Thursday, 25 October 2018

Sonny and me

Yesterday would have been the 107th birthday of the blind blues harmonica player Sonny Terry (who died aged 74 in 1986).

A couple of years after his death, I watched a BBC Arena documentary presented by Alan Yentob about the left-wing folk singer Woody Guthrie which included footage of him playing with Sonny Terry and the guitarist Brownie McGhee, with whom Sonny formed a long, if not always harmonious offstage, musical partnership, and a few months after that was in an "A" Level General Studies lesson when the teacher played a Guthrie track and asked if anyone knew who it was (needless to say, I was the only one who did; he also read to us the famous bit in W.C. Handy's autobiography, Father of the Blues, where he recalls meeting a "lean loose-joined Negro" at a country station in Mississippi in 1903 who "pressed a knife on the strings of the guitar with a knife" as he played a song about "goin' where the Southern cross the Dog", which Handy called "the weirdest music I ever heard", before playing Charlie Patton to us, thus planting another musical seed in me...).

Where white teenage blues fans in sixties England began by listening to the Stones and Animals' cover versions before working their way back to the Chicago originals by Muddy Waters and Howlin' Wolf, I started with Sonny Terry and Brownie McGhee accompanying Woody Guthrie, moved on to Bob Dylan's early Guthriesque albums and then the folk-blues of John Lee Hooker, before finally arriving myself at those post-war South Side classics.

Sonny Terry and Brownie McGhee also appeared alongside Muddy Waters, gospel singer Sister Rosetta Tharpe, pianists Cousin Joe Pleasant and Otis Spann and bassist Ransom Knowling at the disused Wilbraham Road railway station in south Manchester in 1964 for the Granada TV show Blues & Gospel Train, performing somewhat incongruously between stacked coops of chickens and a tethered goat on the platform.

Thursday, 11 October 2018

The lines they aren't a-changin'

The publication of the annual Cask Report has prompted reflections on the state of cask beer from bloggers including Paul Bailey, Pub Curmudgeon and Pete Brown, particularly on the issue of pubs having far too many handpumps than their sales of cask beer justifies, leading to slow turnover and tired, off-tasting pints. The figures on falling sales come at the same time as a study showing that about a third of 16-25 year olds now don't drink alcohol at all, let alone in pubs.

Ideally, of course, a cask would be put on and emptied the same day, and failing that in 2-3 days. That gives us the following guide as to how many pints a pub should be selling a day to have x handpumps on the bar, assuming they're using standard 9 gallon/72 pint firkins, with the left hand column being the ideal, the middle one still acceptable, and the right hand one the absolute minimum (there will naturally be considerable variation between how fast different casks sell, and some less popular beers, especially in non-cask specialist pubs, should probably only be sold in 4½ gallon/36 pint pins, but the bottom line is that if you're not selling at least twenty-four pints a day, serving cask beer to your customers becomes a quality lottery for the people handing their money over the bar and a risk to your reputation as a business).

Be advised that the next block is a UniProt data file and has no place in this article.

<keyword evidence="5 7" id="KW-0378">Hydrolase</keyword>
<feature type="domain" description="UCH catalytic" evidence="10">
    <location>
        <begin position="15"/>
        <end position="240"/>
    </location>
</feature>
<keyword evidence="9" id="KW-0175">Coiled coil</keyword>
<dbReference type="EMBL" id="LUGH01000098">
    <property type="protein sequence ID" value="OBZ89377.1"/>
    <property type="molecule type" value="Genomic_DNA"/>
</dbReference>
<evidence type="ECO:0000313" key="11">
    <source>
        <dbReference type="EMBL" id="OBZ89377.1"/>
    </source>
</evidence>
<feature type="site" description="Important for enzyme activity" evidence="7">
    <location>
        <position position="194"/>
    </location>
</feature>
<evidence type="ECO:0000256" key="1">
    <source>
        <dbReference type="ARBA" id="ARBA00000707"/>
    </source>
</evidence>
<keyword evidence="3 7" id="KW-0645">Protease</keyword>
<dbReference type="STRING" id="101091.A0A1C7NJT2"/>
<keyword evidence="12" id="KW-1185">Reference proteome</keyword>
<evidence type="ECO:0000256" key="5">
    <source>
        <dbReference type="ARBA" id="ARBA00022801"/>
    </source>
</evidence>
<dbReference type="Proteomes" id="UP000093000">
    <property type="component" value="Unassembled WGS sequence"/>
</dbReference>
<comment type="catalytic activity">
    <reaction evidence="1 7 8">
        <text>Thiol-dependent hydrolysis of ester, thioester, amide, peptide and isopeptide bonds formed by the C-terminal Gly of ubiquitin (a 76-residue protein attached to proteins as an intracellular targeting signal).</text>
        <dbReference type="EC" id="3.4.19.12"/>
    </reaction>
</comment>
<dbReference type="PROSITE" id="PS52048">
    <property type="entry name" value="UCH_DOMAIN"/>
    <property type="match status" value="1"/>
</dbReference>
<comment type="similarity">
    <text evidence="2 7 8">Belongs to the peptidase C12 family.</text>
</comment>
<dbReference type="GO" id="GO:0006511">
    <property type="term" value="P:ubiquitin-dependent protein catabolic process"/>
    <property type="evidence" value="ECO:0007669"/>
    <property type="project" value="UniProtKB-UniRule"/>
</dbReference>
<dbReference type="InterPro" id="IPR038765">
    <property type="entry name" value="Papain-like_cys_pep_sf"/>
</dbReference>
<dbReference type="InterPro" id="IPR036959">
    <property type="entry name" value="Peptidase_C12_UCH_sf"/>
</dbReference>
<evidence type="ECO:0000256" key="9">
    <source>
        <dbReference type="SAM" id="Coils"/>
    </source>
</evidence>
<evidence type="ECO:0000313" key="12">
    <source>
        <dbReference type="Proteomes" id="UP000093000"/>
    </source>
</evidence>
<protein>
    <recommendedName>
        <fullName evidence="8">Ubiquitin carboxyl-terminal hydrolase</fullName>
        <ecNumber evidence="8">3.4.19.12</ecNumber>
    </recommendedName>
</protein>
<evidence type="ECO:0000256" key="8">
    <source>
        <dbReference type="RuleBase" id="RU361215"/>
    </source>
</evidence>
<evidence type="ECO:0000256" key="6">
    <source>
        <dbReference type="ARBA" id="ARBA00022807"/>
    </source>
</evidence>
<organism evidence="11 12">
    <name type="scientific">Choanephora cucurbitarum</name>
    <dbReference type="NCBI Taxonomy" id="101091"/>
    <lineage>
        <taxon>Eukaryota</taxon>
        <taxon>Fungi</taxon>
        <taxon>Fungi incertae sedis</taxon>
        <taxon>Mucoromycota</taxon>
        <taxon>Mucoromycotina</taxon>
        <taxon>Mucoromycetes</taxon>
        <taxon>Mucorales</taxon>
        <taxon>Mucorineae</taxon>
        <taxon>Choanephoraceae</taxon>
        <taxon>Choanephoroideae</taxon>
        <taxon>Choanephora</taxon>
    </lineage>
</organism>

Monday, 8 October 2018

London Calling

London Broncos claimed the final place in next season's Super League last night, beating Toronto Wolfpack 4-2 in the Million Pound Game (maybe it should have been called the Two Million Dollar Game given it was played in Canada). Their win followed equally narrow results for Warrington and Wigan in the Super League semi-finals this weekend, also dominated by defences and the kicking of penalties and drop goals rather than try-scoring, and was the final edition of a single playoff match introduced in 2015 to determine which team takes the last berth in the next season's competition, having just been dropped in favour of a traditional one up, one down system of promotion and relegation.

I found myself rooting for Toronto during the game, mainly I think because having a Canadian team in Super League would be a significant step foward for the expansion of rugby league in North America. London itself has of course long been a target for the game's expansion, with the first professional clubs formed there in thirties, partly to attract workers who had moved south to escape the industrial depression in the North, and partly as a second-string attraction and source of revenue for the owners of greyhound racing tracks, and later football grounds. The recurring problems with rugby league clubs in London are low attendances at matches, only partially masked by large contigents of away fans from the North, and a lack of the amateur clubs which provide the more successful Super League sides with a succession of talented junior players.

Admittedly there would have been travel issues with a Canadian team in the Super League, although those have already been managed pretty successfully for more than a decade with the Catalans Dragons from Perpignan in southwest France, and west London on a Friday night or Sunday afternoon isn't exactly an easy trip from Hull or St Helens given Britain's low-speed and fractured transport system. I'm sure that just as away fans make a weekend of it in Catalonia, either driving up to the ground from Barcelona or exploring the area between the Mediterranean and the Pyrenees, so people would enjoy spending a few days in the Toronto spring and summer sunshine before and after a match there. Having only formed two years ago, and set themselves a target of reaching the Super League within five, I'm also sure that Toronto, who topped the second-tier Championship and would have been promoted automatically under next season's rules, will soon achieve their ambition of playing top-flight rugby league.